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Trade Analysis: Wolves swap Teague and Graham for Crabbe

On Thursday morning, Minnesota Timberwolves President of Basketball Operations Gersson Rosas pulled the trigger on his first in-season trade since assuming power last May. This deal sent guard Jeff Teague and wing Treveon Graham to Atlanta in exchange for guard Allen Crabbe.

Why Teague and Graham?

Teague wasn’t a fit in the current system offensive system. When he was inked to his current deal by former coach/president Tom Thibodeau back in the summer of 2017, Teague made much more sense on the Wolves than he did now.

The uptempo system the Wolves are operating under is a stark difference from what’s been in Minnesota in the past, when Teague’s skillset fit. In the final weeks of Teague’s tenure in Minnesota, he started coming off the bench in an effort to maximize the time Andrew Wiggins could spent leading the offense as a primary playmaker. From then on it felt like Teague’s days with the franchise were numbered.

“We really wanted to get the opportunity, evaluate him in this system and gave him every opportunity and he did all that he could in different platforms, whether that’s a starter or coming off the bench,” Rosas said via teleconference on Thursday afternoon regarding Teague. “The reality for where we’re at in terms of timelines, that’s a position where we want to take a look at it at maybe a different timeline with a different profile that maybe fits the system a little bit better.”

With Teague’s contract expiring this summer, moving on from him at this point made sense. If it wasn’t a trade to Atlanta now, it could have been a trade elsewhere in the coming weeks, and had that not happened by the deadline, he certainly would have been a candidate for a buyout in February.

As for Graham, he’s a player that’s best suited playing on a winning team, which Atlanta is very much not. Offensively he struggles to do much when grouped with other players that having shooting deficiencies, which is exactly what the Wolves had.

Graham is a plus defender that can make winning plays on both ends of the floor, it’s just unlikely that those winning plays are going to be on open looks from deep, which is something the Wolves needed from his spot.

“Treveon is a character piece we were able to add this summer,” Rosas said. “A true professional. He won us some games early in the season, but the reality there was with us adding another wing and where he’s at contractually, we wanted to give him an opportunity to go to an organization where he would get a chance to play and get an opportunity to further his career.”

Why Allen Crabbe?

First of all, it needs to be mentioned that Crabbe’s salary is similar to that of Teague’s, but because Atlanta is actually under the salary cap, the Wolves did save a bit of money in this deal. He’s an expiring deal on a contract worth $18.5M this season and this move puts the Wolves at $9.4M below the luxury tax, according to Early Bird Rights.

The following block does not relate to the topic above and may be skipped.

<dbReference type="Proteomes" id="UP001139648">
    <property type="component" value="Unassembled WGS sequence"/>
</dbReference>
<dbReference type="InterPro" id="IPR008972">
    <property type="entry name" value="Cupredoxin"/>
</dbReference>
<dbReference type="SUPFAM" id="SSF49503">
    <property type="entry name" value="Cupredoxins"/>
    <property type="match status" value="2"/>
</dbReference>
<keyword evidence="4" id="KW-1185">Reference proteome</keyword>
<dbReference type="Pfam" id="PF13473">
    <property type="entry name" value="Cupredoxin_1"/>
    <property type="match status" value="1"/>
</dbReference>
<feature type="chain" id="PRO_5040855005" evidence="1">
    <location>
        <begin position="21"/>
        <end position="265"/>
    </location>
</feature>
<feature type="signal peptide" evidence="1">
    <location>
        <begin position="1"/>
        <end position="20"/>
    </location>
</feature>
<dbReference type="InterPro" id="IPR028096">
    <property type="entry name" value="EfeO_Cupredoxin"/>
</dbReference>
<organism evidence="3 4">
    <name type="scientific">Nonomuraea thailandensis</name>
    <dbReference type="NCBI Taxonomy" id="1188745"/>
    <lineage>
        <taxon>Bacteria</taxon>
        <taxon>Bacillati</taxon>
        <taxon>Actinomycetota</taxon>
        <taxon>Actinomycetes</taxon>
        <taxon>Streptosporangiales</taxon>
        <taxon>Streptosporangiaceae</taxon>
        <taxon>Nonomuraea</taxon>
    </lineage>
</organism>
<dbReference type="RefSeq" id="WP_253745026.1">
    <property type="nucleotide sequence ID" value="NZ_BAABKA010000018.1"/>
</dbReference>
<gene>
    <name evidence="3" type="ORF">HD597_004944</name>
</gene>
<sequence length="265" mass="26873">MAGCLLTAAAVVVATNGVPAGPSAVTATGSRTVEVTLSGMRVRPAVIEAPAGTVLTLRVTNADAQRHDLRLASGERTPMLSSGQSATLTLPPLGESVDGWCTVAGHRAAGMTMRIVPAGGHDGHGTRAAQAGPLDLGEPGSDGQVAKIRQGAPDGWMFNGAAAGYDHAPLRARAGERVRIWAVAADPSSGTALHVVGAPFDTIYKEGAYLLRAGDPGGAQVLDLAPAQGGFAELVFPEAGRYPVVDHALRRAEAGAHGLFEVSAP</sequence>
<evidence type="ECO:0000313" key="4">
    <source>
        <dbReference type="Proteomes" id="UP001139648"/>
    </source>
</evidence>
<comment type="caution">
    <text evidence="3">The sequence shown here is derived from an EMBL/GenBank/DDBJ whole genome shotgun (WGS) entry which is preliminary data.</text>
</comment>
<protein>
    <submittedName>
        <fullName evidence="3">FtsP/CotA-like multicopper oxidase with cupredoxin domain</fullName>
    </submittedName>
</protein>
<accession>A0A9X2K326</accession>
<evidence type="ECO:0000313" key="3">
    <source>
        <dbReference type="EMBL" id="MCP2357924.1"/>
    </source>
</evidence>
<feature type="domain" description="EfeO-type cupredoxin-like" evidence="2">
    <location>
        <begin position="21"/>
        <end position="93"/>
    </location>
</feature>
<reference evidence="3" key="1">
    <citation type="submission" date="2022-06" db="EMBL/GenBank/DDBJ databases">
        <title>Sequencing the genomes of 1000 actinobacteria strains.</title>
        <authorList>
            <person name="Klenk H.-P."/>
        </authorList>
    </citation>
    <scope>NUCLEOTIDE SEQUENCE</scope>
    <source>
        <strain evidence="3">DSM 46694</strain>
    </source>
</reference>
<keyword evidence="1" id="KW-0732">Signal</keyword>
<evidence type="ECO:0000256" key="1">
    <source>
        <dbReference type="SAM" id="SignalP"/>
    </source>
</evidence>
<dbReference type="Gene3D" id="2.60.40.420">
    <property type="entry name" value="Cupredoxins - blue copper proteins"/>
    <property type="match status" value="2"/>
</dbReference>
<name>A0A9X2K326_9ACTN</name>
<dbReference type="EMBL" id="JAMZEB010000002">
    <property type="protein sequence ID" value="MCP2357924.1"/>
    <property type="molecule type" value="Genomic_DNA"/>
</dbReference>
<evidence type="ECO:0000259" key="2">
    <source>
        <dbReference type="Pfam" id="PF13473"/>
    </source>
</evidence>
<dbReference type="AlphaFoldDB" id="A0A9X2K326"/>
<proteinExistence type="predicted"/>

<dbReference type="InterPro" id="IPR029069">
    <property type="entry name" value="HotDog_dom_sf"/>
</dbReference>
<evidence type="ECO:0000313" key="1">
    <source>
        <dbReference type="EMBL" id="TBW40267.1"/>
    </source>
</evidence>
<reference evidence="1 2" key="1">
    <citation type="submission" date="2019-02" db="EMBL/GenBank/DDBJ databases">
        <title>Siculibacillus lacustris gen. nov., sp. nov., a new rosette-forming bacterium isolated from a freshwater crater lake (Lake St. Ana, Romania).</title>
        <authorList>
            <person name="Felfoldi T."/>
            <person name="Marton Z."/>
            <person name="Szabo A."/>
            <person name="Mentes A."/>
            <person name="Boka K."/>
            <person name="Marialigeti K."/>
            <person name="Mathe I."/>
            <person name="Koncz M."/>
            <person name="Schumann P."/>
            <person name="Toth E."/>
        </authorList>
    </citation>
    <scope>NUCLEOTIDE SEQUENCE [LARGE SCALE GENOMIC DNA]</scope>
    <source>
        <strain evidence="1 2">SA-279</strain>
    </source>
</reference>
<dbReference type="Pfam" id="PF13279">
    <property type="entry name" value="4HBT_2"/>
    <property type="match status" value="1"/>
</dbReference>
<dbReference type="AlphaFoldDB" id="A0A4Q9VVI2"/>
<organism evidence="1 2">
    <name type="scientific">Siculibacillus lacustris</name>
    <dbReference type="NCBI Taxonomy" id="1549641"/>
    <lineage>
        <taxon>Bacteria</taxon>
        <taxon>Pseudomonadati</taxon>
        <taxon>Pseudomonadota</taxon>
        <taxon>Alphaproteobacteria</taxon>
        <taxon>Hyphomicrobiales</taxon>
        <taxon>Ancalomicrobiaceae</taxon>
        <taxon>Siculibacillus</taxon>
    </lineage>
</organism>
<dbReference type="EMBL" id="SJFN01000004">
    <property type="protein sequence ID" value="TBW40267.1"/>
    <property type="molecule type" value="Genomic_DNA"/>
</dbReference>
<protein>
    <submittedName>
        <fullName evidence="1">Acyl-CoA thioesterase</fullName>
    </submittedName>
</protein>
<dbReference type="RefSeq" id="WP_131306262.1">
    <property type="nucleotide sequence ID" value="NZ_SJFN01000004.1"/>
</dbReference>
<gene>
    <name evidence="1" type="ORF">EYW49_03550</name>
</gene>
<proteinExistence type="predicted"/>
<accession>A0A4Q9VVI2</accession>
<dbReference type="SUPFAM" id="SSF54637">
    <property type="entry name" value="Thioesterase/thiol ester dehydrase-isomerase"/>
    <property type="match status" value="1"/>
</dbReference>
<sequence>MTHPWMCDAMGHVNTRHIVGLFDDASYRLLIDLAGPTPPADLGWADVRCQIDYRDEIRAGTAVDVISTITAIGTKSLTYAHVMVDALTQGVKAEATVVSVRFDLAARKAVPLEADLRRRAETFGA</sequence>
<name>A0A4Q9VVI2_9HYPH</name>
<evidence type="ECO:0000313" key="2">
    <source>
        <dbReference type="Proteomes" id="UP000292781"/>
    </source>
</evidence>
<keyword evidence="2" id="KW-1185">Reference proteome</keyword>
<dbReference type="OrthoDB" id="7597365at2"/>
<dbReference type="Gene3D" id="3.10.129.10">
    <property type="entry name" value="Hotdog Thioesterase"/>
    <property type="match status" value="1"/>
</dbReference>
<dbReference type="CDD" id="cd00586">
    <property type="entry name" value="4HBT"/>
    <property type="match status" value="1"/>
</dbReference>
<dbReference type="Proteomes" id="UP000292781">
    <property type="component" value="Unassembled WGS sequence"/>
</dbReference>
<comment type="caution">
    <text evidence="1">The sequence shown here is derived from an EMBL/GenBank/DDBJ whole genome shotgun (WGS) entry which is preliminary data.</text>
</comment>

Crabbe as a player fits what the Wolves want to do offensively, and he’s familiar with what they do defensively as well.

This season hasn’t been his best thus far, he’s only shooting 32% from 3-point range through 28 games in Atlanta, which is the worst mark of his career. His best season from that range came back in 2016-17 as a member of the Trail Blazers when he shot 44% from deep on just a shade under four attempts per game. This season he’s only getting 3.3 3-point shots per game, and it’s plausible to think that number will go up in Minnesota.

Crabbe spent the last two seasons in Brooklyn which plays with a very similar offensive system to the current one the Wolves use. There’s also a familiarity with assist coach Pablo Prigioni, who was on Kenny Atkinson’s staff in Brooklyn last season, as well as Minnesota’s assistant general manager Gianluca Pascucci, who was previously in Brooklyn’s front office. Prior to the past two seasons, Crabbe was in Portland, meaning he’s familiar with assistant coach David Vanterpool and his defensive system as well.

“It’s one of the biggest benefits we have with our staff and their experiences,” Rosas said of the experience Crabbe has with members of Minnesota’s current staff. “They speak very fondly of Allen, his character, his work ethic and his ability to play in this system. David and Pablo in particular see him as a great fit not only on the court but in the locker room, which is very important for us. We have a great staff in place and we try to utilize their perspective, their experience and their knowledge whenever we have the opportunity.”

Crabbe’s on-court fit is just as important as his locker room fit, and he could be a guy that helps to open up the floor offensively. Far too often this season the Wolves have had lineups that feature very limited outside shooting. Crabbe, even at 32% for this season, will slot in as one of the best outside shooters among backcourt players for the Wolves. That stands to help out both Wiggins and Karl-Anthony Towns to have more space to operate.

Other important aspects

Aside from saving a bit of money on this trade, the Wolves have opened up a roster spot by currently only having 14 full-time NBA players on the roster. This could be a precursor to another move coming, or it could mean that Kelan Martin eventually has his two-way contract converted into a full-time NBA deal. Time will tell as far as that goes, but it is fair to think that Minnesota will be one of the more active teams in trade talks leading up to the Feb. 6 deadline.


I’ll give this one a B for the Wolves. Moving Teague certainly could help to open up the offense and the same could be said about Graham as well. Crabbe’s shooting certainly should help, but this is a move that ultimately doesn’t move the needle too far or change the landscape of the Wolves in the time being.


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